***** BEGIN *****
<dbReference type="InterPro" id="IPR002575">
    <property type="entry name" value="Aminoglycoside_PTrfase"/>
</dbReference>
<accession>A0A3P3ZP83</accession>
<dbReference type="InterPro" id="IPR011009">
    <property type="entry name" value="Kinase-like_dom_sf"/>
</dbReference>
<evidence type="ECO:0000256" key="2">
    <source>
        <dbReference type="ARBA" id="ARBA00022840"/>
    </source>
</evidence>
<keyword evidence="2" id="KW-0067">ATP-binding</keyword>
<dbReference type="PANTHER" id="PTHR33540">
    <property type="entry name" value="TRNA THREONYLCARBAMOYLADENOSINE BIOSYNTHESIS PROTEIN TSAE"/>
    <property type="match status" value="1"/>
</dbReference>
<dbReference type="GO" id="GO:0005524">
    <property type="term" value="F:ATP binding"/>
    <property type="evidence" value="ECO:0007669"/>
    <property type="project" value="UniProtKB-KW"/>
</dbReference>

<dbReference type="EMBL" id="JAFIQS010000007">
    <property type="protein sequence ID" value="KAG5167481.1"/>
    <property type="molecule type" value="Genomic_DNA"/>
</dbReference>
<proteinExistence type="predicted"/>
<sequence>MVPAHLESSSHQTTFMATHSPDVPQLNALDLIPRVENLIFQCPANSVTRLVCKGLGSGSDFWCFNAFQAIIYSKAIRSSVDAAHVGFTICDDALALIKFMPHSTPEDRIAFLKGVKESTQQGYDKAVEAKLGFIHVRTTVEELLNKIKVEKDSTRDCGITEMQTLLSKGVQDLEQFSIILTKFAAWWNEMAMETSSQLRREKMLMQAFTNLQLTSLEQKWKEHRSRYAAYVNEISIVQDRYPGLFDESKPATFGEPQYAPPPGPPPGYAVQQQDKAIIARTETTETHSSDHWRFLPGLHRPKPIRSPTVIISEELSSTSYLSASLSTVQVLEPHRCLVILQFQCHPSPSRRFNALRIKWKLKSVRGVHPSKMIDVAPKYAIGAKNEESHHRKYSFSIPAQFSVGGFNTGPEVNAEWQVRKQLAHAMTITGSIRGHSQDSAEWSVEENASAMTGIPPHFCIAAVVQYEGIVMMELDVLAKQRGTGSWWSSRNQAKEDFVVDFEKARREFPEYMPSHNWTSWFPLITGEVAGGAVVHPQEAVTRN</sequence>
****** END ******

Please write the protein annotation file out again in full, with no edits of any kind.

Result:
<dbReference type="InterPro" id="IPR002575">
    <property type="entry name" value="Aminoglycoside_PTrfase"/>
</dbReference>
<accession>A0A3P3ZP83</accession>
<dbReference type="InterPro" id="IPR011009">
    <property type="entry name" value="Kinase-like_dom_sf"/>
</dbReference>
<evidence type="ECO:0000256" key="2">
    <source>
        <dbReference type="ARBA" id="ARBA00022840"/>
    </source>
</evidence>
<keyword evidence="2" id="KW-0067">ATP-binding</keyword>
<dbReference type="PANTHER" id="PTHR33540">
    <property type="entry name" value="TRNA THREONYLCARBAMOYLADENOSINE BIOSYNTHESIS PROTEIN TSAE"/>
    <property type="match status" value="1"/>
</dbReference>
<dbReference type="GO" id="GO:0005524">
    <property type="term" value="F:ATP binding"/>
    <property type="evidence" value="ECO:0007669"/>
    <property type="project" value="UniProtKB-KW"/>
</dbReference>

<dbReference type="EMBL" id="JAFIQS010000007">
    <property type="protein sequence ID" value="KAG5167481.1"/>
    <property type="molecule type" value="Genomic_DNA"/>
</dbReference>
<proteinExistence type="predicted"/>
<sequence>MVPAHLESSSHQTTFMATHSPDVPQLNALDLIPRVENLIFQCPANSVTRLVCKGLGSGSDFWCFNAFQAIIYSKAIRSSVDAAHVGFTICDDALALIKFMPHSTPEDRIAFLKGVKESTQQGYDKAVEAKLGFIHVRTTVEELLNKIKVEKDSTRDCGITEMQTLLSKGVQDLEQFSIILTKFAAWWNEMAMETSSQLRREKMLMQAFTNLQLTSLEQKWKEHRSRYAAYVNEISIVQDRYPGLFDESKPATFGEPQYAPPPGPPPGYAVQQQDKAIIARTETTETHSSDHWRFLPGLHRPKPIRSPTVIISEELSSTSYLSASLSTVQVLEPHRCLVILQFQCHPSPSRRFNALRIKWKLKSVRGVHPSKMIDVAPKYAIGAKNEESHHRKYSFSIPAQFSVGGFNTGPEVNAEWQVRKQLAHAMTITGSIRGHSQDSAEWSVEENASAMTGIPPHFCIAAVVQYEGIVMMELDVLAKQRGTGSWWSSRNQAKEDFVVDFEKARREFPEYMPSHNWTSWFPLITGEVAGGAVVHPQEAVTRN</sequence>